Format

Send to

Choose Destination
Int J Geriatr Psychiatry. 2017 Jan;32(1):50-57. doi: 10.1002/gps.4571. Epub 2016 Sep 19.

Meta-analysis of randomized, double-blind, placebo-controlled trials of melatonin in Alzheimer's disease.

Author information

1
Unit of Psychiatry, Faculty of Health Sciences, University of Macau, Macao, SAR, China.
2
The Affiliated Brain Hospital of Guangzhou Medical University (Guangzhou Huiai Hospital), Guangzhou, China.
3
Department of Psychiatry, University of Melbourne, Melbourne, Victoria, Australia.
4
School of Psychiatry and Clinical Neurosciences, University of Western Australia, Perth, Western Australia, Australia.
5
The University of Notre Dame Australia/Marian Centre, Perth, Western Australia, Australia.

Abstract

OBJECTIVE:

This is a meta-analysis of randomized controlled trials (RCTs) of the efficacy of melatonin in Alzheimer's disease (AD).

METHODS:

Both English (PubMed, PsycINFO, Embase, Cochrane Library databases, and the Cochrane Controlled Trials Register) and Chinese (WanFang Database, Chinese Biomedical Database, and China Journal Net) databases were systematically and independently searched by two authors from their inception until 1 March 2016. Weighted and standard mean differences (SMDs), risk ratio (RR) ±95% confidence intervals (CIs) were calculated. In all cases, the random effects model was used.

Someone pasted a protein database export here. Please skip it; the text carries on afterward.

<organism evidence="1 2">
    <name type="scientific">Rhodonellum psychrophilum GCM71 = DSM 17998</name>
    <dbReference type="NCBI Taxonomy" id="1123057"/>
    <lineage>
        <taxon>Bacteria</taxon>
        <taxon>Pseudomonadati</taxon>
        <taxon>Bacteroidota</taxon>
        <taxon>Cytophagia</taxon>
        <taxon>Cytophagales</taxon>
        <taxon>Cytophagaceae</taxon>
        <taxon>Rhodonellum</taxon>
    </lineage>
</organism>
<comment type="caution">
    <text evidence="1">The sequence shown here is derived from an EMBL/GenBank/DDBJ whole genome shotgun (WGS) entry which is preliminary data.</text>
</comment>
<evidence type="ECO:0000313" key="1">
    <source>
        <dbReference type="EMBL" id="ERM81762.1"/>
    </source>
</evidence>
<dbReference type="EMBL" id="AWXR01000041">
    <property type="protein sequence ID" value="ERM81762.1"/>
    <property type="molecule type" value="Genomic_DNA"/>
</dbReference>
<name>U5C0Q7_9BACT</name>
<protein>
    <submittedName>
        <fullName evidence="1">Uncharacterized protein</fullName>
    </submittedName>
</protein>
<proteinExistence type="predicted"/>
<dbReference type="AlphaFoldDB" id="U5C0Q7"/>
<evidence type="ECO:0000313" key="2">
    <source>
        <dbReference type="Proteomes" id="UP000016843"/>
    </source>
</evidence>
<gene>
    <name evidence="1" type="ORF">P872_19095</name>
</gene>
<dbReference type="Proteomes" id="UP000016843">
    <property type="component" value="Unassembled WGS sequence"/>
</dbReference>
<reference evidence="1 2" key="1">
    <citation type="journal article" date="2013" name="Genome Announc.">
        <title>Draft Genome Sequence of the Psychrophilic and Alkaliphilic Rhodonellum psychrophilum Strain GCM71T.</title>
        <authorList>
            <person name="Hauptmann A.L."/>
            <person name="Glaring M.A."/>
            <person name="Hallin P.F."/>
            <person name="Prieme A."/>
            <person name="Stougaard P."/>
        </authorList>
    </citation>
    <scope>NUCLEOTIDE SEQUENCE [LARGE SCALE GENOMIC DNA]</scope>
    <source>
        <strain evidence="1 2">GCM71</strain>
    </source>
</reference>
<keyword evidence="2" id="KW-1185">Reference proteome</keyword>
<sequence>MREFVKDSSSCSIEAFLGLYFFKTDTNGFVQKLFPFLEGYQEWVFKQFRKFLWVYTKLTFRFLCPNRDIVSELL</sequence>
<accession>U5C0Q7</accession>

RESULTS:

Seven studies (n = 462) with the duration ranging from 10 days to 24 weeks were identified and analyzed. AD patients receiving melatonin treatment showed prolonged total sleep time at night (n = 305; SMD: 0.26, 95% CI: 0.01 to 0.51, I2  = 9%, p = 0.04). Melatonin did not improve cognitive abilities assessed by the mini-mental state examination and the Alzheimer's Disease Assessment Cognitive Subscale. The discontinuation rate was similar between the melatonin and placebo groups (n = 453, RR = 0.77, 95% CI: 0.51 to 1.16, I2  = 0%, p = 0.21).

CONCLUSION:

Melatonin appears to be effective and safe in improving sleep quality in patients with AD. Copyright © 2016 John Wiley & Sons, Ltd.

KEYWORDS:

Alzheimer's disease; melatonin; meta-analysis; placebo

PMID:
27645169
DOI:
10.1002/gps.4571
[Indexed for MEDLINE]

Supplemental Content

Loading ...
Support Center